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The assignment was clear about the importance of vinyl cutting.
Since it is something that I was already acquainted with, I didn’t have much trouble.
The idea was to make a cool door sign for the new space of the Fab Lab we are installing in Caldas da Rainha.
I started to import the front facade to illustrator from an AutoCad file I made a couple of weeks ago.
After that I designed the layout positioning and dimensioning the main logo sign according to users dimensions and impact.
The vinyl was cut on Roland GX-500 and prepared in illustrator.
The cutting paths are sent directly to the machine through a Roland plugin (Cut Studio).
Before start cutting you have to make sure that you are applying the right amount of pressure and that the velocity of cut doesn’t affect its quality.
That is solved on the machine own interface. There is usually a test button that is used to check if the presets are ok for that type of material. The blade state of conservation is also a variable to be aware of.
The optimisation of the cut should be independent from the composition, since you will have to place the cutting elements on the cutting artboard reasoning between your ability of putting the pieces back together with a little more effort and measurements, or do it directly maintaining the positions, but spending a lot more material.
Once the vinyl is correctly cut you will have to have some patience and remove the excess. The level of detail and size will dictate the time you spend on this task. Bring a cup of tea and a nice partner to chat and help you with this part of the job.
After these, you should apply transfer film, which is the translucent film, that grabs the cutted parts on position so you can place them elsewhere without losing relative position between cut parts.
A first step for testing would be to prepare a 2D parametric model. Here's who you can do it very quickly:
I started a bit late on this, trying to catch up with the rest of the colleagues,
At first I focused on the cardboard trying to figure a scale for a assemblage on this specific 7mm thick one.
I used my colleague Filipa definitions and previous experience and developed a quick experience on illustrator.
I had two goals, one of which I didn’t got to accomplish yet.
The first was to make a scale model of my near probe (GROUU new design), the one that would be stuck on the ground, near the plants, collecting all kinds of data;Probe Design for 3 mm MDF
The second was to come up with lost molds for blown glass, to use on a workshop next weekend (the weekenf after the assignement). (I will talk about this other time)
For both, kerf bending techniques and a deeper knowledge about it, besides grabbing samples and feeling amazed , would do a great job toward both goals.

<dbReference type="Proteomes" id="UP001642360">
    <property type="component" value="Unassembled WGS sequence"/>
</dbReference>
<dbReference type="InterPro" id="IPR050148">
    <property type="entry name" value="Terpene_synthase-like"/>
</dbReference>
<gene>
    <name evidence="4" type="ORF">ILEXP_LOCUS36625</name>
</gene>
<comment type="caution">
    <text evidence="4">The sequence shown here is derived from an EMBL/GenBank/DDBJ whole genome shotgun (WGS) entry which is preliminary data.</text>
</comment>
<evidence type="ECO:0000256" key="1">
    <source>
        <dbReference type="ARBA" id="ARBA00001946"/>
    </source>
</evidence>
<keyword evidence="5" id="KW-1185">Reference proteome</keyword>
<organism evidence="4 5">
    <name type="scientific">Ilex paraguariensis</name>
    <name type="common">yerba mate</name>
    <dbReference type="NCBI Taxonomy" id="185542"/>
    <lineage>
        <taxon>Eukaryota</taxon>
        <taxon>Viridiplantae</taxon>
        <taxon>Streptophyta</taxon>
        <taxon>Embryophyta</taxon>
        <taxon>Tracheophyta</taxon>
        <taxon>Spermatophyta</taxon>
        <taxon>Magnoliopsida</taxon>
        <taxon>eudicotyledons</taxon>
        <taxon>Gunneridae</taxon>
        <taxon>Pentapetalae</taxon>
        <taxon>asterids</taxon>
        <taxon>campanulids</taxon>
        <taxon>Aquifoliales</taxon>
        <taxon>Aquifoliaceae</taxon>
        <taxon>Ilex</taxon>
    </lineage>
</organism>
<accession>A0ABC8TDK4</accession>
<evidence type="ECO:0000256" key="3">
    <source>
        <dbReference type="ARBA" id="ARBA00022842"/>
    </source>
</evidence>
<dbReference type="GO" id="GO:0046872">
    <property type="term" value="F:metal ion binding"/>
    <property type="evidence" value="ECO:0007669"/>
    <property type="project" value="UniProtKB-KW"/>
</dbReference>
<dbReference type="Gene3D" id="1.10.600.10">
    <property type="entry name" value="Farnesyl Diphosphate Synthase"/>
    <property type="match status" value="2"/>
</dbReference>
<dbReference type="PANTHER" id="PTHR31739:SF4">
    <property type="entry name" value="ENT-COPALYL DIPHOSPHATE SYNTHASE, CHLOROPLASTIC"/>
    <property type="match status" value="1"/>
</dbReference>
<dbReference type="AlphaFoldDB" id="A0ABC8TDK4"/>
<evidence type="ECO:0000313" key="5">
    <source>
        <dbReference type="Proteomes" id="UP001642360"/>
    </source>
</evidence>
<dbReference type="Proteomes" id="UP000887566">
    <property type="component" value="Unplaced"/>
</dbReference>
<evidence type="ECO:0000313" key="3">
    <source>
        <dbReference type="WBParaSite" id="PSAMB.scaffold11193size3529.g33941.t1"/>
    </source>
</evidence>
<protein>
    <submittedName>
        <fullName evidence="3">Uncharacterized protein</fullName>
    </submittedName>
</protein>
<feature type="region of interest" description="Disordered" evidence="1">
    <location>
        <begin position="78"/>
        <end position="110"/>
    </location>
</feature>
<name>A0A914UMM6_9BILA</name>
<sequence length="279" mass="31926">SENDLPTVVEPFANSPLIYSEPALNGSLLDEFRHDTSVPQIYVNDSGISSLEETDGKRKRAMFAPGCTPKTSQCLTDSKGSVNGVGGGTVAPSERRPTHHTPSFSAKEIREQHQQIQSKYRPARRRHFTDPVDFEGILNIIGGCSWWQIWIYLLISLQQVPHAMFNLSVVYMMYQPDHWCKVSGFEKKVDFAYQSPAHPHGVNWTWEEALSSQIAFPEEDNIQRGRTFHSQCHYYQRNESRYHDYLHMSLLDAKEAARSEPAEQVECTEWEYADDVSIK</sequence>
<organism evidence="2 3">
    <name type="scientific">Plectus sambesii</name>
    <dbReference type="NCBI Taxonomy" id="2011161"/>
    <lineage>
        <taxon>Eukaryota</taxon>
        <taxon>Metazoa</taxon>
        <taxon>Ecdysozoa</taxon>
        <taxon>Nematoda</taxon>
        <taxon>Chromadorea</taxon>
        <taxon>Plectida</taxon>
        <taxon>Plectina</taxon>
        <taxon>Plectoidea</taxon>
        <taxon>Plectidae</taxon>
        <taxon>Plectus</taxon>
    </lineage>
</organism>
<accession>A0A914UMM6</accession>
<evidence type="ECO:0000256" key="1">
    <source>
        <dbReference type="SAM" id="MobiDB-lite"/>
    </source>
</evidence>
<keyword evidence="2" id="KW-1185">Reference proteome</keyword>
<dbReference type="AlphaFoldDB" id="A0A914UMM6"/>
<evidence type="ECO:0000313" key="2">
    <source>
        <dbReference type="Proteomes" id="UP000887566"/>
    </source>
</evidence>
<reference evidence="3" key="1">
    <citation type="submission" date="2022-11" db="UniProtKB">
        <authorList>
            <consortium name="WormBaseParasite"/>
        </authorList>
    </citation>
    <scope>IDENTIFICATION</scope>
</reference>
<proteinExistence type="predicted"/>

The linear bend technique is easy and FIlipe already has very nice experience on the matter.
I was very interested on trying to bend MDF on more than one direction simultaneously.
I would use that for my lost moulds.
By experimenting with this set of samples, and cutting a few., I began having a lot of ideas and at the same time the clear conscience that to achieve a mould by wednesday was again an impossibility.Kerf experiments 2
I than focused on the model.
I only had access to rhino and the complexity of the shape was also impossible to model parametrically in just a few days. So I modeled it it classis NURBS 3d modeling techniques.
After having the complete model, I separated the components on layers and began isolating the outer surface and unrolling it (with the Unrollsrf command).Probe Design for 3 mm MDF kerf studies
On top of this, I applied a linear kerf pattern to the perimeter of the areas to bend.
I than used the Make2d command to these elements and exported it to the dwg format to cut.Rhino + Kerf + Array
At this time I noticed that the size won’t fit the area. Since scaling was an impossibility because it makes me lose tolerances and material thickness index on connections, I just cut the smaller parts, leaving the rest to cut on a bigger dimension laser cutter.
Here is the result:Part of the model
This experience is based in two premises:
It is quite easy to produce relatively big structures using press-fit thin plywood laser cuts; You can use wood for blown glass moulds. The wood has to be burned and soaked before usage.
I’m also very interested on exploring the dichotomy between precision and aleatory generative control on traditional and artisanal artifact production processes.
All these made me come up with this experience, where I used a 3D design, divided it into radial sections exporting those same sections to 2d designs for cuts. The design was tested on onshape. From there exported as drawing at 1:1 scale and opened it on illustrator, compiling all into a cut file.
Another interesting thing about this process is that the laser already burns the wood, and that it is essential to seal and soften the wood to make contact with the fusing glass.Soaking the mould before usage Blowing glass Used mould and first Experiences
In the end, I think I have a pretty nice process to repeat with a couple more designs, and turn it into a collection.
If by any chance you want to try or adapt the design, here is the cutting file.